The early bird gets the worm...and the fish!
The forecast for last Saturday called for summer-like conditions. Plenty of sun, hot temperatures and calm winds means lots of boats on the water. So, I planned to fish like I do all summer. Get out early (before sunrise) and get back before most people wake up. When fishing the “Dawn Patrol,” top water is the name of the game. With the water temperature consistently in the low 70-degree range, bluefish and Spanish mackerel have returned to Charleston Harbor. They were my target species on Saturday.
It took a few minutes to get from Daniel Island to the harbor. In low light conditions, I tend to run the boat at a lower cruise speed. As I passed under the Ravenel Bridge, a flock of seagulls was hovering over a school of glass minnows. This is always a great sign when targeting bluefish and Spanish mackerel. There were no fish busting the surface, so I picked up a rod rigged with a 21-gram Shimano Colt Sniper jig and made a long cast to the glass minnows. Rather than start an immediate retrieve, I let the lure sink (it has a very erratic flutter when allowed to sink on a slack line). It did not sink very long before a Spanish mackerel thumped the jig. I quickly landed and released the fish.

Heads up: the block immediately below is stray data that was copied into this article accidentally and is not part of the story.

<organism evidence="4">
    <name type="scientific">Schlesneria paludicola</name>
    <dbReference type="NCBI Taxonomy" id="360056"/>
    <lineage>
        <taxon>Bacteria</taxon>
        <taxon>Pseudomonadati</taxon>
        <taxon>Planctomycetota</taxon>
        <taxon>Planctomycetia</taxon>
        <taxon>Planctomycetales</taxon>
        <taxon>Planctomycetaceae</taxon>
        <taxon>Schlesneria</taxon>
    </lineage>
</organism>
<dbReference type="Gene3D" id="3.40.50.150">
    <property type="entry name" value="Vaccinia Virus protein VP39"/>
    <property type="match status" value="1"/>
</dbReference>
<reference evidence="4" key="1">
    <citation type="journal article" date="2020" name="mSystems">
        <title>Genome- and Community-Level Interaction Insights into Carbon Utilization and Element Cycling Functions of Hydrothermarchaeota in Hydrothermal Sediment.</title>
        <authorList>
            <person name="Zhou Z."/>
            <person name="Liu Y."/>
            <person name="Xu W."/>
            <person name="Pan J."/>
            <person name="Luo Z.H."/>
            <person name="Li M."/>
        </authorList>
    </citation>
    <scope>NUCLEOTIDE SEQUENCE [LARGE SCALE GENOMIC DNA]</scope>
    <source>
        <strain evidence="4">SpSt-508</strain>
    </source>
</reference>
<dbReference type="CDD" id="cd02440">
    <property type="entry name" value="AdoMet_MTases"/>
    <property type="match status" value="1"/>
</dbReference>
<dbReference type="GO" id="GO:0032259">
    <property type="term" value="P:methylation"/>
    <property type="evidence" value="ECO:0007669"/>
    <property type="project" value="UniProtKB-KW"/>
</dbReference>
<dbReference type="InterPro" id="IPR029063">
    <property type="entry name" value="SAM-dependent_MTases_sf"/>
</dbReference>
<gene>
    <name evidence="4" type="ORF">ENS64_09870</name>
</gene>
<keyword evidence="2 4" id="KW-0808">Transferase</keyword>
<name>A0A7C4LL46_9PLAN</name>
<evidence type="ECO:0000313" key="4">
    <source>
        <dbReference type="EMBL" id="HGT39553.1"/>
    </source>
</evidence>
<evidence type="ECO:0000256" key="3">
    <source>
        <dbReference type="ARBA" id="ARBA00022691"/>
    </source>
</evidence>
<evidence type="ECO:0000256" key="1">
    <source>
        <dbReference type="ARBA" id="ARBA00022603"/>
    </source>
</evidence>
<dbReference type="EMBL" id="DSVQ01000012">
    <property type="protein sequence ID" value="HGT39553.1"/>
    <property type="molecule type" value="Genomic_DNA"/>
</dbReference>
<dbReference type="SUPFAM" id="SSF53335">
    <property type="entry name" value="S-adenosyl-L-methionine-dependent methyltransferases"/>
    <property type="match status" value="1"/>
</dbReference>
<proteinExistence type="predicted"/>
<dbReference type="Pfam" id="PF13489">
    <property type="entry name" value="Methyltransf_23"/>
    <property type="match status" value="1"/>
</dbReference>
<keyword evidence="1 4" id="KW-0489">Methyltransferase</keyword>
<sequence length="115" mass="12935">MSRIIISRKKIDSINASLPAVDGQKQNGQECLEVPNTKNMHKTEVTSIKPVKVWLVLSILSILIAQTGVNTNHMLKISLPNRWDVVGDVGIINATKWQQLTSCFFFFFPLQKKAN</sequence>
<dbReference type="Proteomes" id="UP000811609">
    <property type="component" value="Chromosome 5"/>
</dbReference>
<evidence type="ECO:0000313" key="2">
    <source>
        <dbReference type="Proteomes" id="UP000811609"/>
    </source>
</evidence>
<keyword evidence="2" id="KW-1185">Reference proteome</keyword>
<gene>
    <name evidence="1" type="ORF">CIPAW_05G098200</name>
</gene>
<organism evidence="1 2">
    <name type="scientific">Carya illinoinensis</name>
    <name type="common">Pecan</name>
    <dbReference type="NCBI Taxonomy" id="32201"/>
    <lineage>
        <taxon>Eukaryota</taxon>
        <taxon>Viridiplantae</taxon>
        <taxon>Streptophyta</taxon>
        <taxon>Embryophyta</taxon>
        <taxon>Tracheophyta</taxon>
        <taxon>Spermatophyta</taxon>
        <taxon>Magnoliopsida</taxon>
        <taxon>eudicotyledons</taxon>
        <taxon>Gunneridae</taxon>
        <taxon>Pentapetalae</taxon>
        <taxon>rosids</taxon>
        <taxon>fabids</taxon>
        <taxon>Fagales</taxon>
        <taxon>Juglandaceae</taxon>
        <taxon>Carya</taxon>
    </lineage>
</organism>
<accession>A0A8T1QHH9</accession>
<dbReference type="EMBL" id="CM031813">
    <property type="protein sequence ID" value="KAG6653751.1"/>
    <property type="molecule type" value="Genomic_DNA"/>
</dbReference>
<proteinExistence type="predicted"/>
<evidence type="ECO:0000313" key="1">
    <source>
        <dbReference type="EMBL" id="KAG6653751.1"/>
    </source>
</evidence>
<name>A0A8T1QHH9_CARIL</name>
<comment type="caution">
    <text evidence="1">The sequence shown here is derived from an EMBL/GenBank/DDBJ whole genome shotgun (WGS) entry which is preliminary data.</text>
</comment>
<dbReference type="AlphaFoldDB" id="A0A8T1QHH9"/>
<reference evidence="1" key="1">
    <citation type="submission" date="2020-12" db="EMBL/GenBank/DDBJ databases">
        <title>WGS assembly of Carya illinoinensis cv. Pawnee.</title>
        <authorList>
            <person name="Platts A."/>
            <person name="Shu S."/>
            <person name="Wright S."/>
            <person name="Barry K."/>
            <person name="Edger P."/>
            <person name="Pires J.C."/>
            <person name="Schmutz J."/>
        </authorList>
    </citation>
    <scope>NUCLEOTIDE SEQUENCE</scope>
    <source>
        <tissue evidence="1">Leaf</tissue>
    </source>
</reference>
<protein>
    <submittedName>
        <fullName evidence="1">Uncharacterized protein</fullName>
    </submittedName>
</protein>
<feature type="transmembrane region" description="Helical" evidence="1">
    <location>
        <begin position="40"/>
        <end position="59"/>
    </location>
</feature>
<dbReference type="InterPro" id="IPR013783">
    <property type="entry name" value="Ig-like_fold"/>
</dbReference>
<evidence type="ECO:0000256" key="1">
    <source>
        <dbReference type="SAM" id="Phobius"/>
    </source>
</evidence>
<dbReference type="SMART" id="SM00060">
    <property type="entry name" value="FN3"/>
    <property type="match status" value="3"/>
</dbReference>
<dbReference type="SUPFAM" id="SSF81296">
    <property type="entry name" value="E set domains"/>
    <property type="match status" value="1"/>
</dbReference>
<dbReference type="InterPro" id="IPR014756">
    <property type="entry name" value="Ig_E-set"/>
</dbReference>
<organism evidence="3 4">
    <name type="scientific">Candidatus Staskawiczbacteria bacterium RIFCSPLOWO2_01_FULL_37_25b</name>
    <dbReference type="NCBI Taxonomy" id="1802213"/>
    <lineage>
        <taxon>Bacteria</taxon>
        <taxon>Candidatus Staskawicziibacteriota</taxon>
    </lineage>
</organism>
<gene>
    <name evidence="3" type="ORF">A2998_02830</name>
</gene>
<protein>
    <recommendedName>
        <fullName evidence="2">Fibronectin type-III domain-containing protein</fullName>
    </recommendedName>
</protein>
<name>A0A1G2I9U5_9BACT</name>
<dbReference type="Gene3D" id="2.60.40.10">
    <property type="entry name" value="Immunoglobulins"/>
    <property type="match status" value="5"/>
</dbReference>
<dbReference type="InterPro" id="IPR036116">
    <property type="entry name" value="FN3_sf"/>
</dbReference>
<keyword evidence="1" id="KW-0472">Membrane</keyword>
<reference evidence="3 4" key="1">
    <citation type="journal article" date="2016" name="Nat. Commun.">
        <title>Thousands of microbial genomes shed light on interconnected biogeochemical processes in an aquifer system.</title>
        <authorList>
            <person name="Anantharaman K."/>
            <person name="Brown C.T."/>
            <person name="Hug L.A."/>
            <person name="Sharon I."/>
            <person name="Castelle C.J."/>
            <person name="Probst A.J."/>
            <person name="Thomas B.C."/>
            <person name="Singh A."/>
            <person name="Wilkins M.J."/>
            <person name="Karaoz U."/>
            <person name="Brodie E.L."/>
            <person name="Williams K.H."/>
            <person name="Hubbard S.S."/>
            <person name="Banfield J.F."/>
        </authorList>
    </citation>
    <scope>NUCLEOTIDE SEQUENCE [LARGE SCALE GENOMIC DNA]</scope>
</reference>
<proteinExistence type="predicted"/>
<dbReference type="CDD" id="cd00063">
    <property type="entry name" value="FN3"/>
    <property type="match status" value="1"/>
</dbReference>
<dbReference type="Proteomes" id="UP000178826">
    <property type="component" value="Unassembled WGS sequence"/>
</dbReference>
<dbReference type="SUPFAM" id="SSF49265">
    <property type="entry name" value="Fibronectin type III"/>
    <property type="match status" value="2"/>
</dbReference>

Now that I knew predators were lurking beneath the surface, I put away the jig rod and began casting a top water lure. Bluefish and Spanish mackerel viciously attacked the Zara Spook lure. The action was fast and furious until the sun cleared the horizon. Then the surface bite shut off like a switch. Not to worry, the fish were still around but unwilling to strike at the surface. A quick switch back to the Colt Sniper jig and I began catching fish again.
Over the next few weeks, tarpon and jacks will begin to show up and I will be looking for them on Dawn Patrol. You should, too!
Contact Captain Greg Peralta at firstname.lastname@example.org or call (843) 224-0099.